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President's FY 1996 Budget Seeks More Than $1 Billion For Technology Administration

President Clinton's fiscal year 1996 budget request for the Commerce Department's Technology Administration is $1.037 billion, a $165.2 million increase over the current appropriation of $871.8 million.

Led by the Office of the Under Secretary for Technology, the Technology Administration includes the Office of Technology Policy, the National Institute of Standards and Technology, and the National Technical Information Service.

Commerce Secretary Ronald H. Brown said, "The increases proposed for the Technology Administration in FY 1996 reinforce the President's commitment to enhancing the technological capabilities of American industry as the foundation of U.S. competitiveness by supporting industry-led technology partnerships, speeding the development and commercialization of civilian technologies, and building a solid technology infrastructure for the 21st century."

The President's request for TA includes:

  • $13.9 million (FY 1995: $10 million) for the Office of the Under Secretary for Technology and the Office of Technology Policy to significantly strengthen the analytical capabilities of these offices.
  • $1.023 billion (FY 1995: $853.8 million) for the National Institute of Standards and Technology to bring its programs closer to the funding levels required for the programs to have their maximum impact on U.S. economic growth. At the proposed funding level, NIST's budget would represent only about 1.4 percent of total federal R&D; expenditures.

Office of the Under Secretary for Technology/Office of Technology Policy

The FY 1996 US/OTP request seeks an additional $3.9 million to the current appropriation of $10 million to provide support for: coordination of the Partnership for a New Generation of Vehicles ($0.3 million of the FY 1996 increase), a collaboration between the federal government and the auto industry to aggressively explore new technologies that will lead to cleaner, more fuel-efficient vehicles; strengthening OTP's core analysis abilities ($1.4 million of the FY 1996 increase) to better meet the current and projected technology policy and advocacy analysis needs of the Commerce Department and the rest of the Administration; and the joint effort to strengthen the economies of both the United States and Israel via high- technology activities promoted by the U.S.-Israel Science and Technology Commission ($1.9 million of the FY 1996 increase).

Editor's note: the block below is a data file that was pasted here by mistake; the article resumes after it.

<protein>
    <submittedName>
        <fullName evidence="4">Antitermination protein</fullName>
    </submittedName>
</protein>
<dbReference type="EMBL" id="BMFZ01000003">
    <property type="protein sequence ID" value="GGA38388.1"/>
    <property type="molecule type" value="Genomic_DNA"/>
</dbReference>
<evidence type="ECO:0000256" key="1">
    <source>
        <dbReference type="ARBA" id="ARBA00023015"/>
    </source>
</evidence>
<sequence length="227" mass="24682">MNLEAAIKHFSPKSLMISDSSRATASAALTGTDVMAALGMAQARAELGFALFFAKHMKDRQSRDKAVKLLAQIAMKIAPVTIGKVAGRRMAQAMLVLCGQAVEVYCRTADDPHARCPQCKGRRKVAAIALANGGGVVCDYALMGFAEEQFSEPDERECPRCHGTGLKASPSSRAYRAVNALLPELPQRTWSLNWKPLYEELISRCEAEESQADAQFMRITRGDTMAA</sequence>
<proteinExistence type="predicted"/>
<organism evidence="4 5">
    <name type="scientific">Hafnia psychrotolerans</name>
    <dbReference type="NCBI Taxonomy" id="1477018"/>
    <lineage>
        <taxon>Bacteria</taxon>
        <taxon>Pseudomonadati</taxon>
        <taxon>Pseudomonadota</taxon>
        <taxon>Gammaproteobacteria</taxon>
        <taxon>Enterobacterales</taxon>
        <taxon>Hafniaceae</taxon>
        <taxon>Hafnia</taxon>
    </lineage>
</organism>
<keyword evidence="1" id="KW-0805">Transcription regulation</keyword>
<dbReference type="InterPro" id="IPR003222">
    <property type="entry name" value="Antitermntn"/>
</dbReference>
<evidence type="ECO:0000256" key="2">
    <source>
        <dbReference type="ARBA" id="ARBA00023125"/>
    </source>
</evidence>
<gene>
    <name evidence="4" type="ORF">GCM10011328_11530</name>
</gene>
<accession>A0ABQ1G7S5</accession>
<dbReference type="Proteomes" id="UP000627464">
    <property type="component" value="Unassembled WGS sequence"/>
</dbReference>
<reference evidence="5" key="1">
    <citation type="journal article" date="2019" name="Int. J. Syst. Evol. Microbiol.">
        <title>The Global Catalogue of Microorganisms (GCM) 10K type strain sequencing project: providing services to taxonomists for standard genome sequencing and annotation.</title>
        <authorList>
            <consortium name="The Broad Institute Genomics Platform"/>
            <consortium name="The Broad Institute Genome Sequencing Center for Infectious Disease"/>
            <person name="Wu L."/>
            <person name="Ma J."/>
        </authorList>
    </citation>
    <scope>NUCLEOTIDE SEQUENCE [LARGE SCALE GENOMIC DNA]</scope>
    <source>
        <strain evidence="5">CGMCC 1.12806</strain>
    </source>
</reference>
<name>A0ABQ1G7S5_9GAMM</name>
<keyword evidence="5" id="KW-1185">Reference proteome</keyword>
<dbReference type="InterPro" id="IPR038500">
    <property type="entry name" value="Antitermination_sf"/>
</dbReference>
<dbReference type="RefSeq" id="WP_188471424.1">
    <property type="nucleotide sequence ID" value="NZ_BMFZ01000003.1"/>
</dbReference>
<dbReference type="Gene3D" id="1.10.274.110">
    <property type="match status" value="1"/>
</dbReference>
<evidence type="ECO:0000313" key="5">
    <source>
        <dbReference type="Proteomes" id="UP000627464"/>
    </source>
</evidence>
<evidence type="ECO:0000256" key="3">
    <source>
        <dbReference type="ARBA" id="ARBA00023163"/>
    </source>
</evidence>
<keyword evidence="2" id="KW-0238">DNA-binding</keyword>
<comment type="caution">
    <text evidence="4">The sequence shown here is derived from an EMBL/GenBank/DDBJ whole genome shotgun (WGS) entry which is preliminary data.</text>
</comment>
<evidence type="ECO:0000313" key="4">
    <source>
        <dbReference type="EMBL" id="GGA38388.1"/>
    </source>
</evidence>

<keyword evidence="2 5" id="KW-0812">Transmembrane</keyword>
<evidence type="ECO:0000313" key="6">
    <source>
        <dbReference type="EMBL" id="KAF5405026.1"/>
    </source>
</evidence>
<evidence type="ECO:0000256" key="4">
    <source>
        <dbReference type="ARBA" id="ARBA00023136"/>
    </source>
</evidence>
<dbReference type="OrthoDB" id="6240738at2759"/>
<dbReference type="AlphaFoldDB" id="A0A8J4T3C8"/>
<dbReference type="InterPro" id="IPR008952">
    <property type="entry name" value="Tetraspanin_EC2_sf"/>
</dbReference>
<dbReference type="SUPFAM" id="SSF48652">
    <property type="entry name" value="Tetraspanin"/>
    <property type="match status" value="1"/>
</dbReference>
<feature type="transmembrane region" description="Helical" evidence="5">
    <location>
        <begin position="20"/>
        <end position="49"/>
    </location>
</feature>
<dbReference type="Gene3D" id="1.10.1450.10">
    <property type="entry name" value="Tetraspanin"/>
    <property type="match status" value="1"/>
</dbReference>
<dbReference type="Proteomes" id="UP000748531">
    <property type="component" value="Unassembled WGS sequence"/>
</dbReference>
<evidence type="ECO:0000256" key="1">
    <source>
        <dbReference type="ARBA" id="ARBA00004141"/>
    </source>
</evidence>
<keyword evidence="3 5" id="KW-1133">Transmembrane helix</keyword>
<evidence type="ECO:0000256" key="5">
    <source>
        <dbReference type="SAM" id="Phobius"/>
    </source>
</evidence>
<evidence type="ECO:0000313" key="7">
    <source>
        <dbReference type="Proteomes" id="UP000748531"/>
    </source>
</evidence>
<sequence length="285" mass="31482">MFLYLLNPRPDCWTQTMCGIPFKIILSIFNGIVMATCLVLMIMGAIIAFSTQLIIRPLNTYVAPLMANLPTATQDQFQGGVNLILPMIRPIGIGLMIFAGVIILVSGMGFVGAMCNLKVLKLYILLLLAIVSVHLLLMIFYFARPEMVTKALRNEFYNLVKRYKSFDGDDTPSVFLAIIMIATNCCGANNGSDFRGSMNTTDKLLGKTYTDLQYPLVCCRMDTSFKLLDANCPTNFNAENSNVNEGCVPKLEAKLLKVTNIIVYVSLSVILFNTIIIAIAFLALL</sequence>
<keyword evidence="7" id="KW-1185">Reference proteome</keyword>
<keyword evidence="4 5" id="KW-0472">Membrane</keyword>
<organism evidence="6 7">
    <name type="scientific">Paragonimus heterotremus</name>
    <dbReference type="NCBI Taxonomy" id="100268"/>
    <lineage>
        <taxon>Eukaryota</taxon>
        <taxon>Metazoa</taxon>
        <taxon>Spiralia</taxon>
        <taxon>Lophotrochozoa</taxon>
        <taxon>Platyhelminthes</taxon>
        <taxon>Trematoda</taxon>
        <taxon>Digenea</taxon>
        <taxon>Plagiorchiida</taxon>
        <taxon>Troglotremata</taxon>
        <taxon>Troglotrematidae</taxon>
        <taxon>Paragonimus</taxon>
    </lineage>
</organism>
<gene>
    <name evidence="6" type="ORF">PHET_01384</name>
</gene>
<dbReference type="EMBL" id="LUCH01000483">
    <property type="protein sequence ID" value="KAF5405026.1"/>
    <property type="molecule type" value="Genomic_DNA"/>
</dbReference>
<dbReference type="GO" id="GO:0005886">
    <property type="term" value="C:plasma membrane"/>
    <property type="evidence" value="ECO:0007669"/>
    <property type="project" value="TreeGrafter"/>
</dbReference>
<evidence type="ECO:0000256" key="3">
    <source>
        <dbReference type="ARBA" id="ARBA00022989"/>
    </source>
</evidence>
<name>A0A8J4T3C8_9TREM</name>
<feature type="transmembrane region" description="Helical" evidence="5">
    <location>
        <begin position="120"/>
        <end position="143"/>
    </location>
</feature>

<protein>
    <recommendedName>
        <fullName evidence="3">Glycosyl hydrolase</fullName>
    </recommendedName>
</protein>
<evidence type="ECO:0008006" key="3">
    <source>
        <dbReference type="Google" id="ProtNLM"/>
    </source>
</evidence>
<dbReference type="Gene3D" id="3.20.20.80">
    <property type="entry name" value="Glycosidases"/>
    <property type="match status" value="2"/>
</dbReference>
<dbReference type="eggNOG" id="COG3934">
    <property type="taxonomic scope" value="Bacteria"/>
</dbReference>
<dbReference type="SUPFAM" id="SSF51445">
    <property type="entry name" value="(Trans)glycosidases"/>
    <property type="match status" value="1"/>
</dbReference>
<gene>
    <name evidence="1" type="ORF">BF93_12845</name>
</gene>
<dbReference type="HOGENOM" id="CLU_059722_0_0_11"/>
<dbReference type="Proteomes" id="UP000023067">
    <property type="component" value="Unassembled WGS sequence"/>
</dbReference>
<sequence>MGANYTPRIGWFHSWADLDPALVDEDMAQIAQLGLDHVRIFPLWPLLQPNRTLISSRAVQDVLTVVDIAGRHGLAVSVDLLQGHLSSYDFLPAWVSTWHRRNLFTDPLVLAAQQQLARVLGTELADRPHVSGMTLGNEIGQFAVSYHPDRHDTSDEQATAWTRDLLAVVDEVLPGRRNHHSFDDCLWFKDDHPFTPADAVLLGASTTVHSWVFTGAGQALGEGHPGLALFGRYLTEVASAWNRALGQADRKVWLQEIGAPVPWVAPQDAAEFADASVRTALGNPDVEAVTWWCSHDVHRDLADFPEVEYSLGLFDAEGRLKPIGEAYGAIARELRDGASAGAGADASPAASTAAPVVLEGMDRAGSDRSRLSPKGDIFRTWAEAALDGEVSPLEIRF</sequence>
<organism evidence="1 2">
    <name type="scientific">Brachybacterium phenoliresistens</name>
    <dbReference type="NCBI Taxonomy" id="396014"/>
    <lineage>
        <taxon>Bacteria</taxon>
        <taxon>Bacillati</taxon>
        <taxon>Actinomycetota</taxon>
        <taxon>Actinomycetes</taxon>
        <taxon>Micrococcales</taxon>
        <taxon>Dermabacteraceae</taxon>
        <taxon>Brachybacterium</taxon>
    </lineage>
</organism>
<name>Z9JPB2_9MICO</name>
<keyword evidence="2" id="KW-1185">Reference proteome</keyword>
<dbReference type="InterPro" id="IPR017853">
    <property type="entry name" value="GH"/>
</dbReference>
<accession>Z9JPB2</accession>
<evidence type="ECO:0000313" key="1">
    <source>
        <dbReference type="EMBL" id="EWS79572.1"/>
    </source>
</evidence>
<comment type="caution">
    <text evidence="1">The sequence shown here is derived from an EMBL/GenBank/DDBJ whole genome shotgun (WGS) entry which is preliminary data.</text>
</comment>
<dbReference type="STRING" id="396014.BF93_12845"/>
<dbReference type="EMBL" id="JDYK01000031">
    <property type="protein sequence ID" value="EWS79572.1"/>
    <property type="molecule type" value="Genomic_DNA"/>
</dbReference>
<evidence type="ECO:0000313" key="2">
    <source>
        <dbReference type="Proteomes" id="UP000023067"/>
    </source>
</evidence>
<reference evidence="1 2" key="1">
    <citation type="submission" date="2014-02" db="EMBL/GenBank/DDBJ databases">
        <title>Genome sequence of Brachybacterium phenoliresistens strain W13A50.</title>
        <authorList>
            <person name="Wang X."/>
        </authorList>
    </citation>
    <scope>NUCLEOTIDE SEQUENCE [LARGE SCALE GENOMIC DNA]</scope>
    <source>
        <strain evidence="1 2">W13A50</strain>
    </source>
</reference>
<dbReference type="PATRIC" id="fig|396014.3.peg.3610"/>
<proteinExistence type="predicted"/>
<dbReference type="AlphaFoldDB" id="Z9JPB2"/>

National Institute of Standards and Technology

The FY 1996 budget request for NIST is divided into three separate appropriations:

  • $642.5 million (FY 1995: $524.7 million) for technology development and industrial outreach that includes cost-shared funding to industry for preproduct development of high-risk, potentially high-payoff, enabling technologies through the Advanced Technology Program; more widely distributed services and expanded hands-on technical assistance to small and medium-sized manufacturers through a growing nationwide network of centers under the Manufacturing Extension Partnership; and continuation of a quality outreach program associated with the Malcolm Baldrige National Quality Award. Separately, the requests for the three programs include:
    • $490.9 million (FY 1995: $430.7 million) for the Advanced Technology Program. The increase will enable the ATP to fund one general competition and one new focused program competition in FY 1996. This should translate into 40 to 60 additional industry projects beyond the 300 projects begun in FY 1995 and previous years.
    • $146.6 million (FY 1995: $90.6 million) for the Manufacturing Extension Partnership. The increase will be used to run competitions for 10 additional manufacturing extension centers (toward the President's goal of 100 by 1997) in the MEP network and take over the federal government's share of funding for 22 centers originally supported by the Technology Reinvestment Project (the government's program to provide funds for both military and civilian technology development, deployment and utilization).
    • $4.9 million (FY 1995: $3.4 million) for the quality outreach program based on the Malcolm Baldrige National Quality Award. The increase will be used to establish a quality research and outreach component (in collaboration with U.S. businesses and universities) to identify and more extensively disseminate information on successful quality management strategies.
  • $310.7 million (FY 1995: $264.5 million) for research by NIST laboratories that is planned and conducted with U.S. industry, including increases in semiconductor metrology, health care measurements, biotechnology, environmental technologies, advanced materials and processing, information technologies, construction technologies, and measurements and standards for emerging instrumentation industries.
  • $69.9 million (FY 1995: $64.6 million) for critically needed construction and renovation to replace laboratory space that is becoming scientifically obsolete at NIST's 30- to 40- year-old facilities in both Maryland and Colorado. What appears to be an increase in construction funding over the FY 1995 level is actually a resumption of planned funding levels in a 10-year effort to bring NIST's facilities up to levels that will permit measurement-related research to meet industry's current and future needs.

National Technical Information Service

NTIS is a self-supporting agency and there is no request for federal appropriations in FY 1996. (FY 1995: $8 million—appropriation for modernization purposes)

Released February 6, 1995, Updated January 8, 2018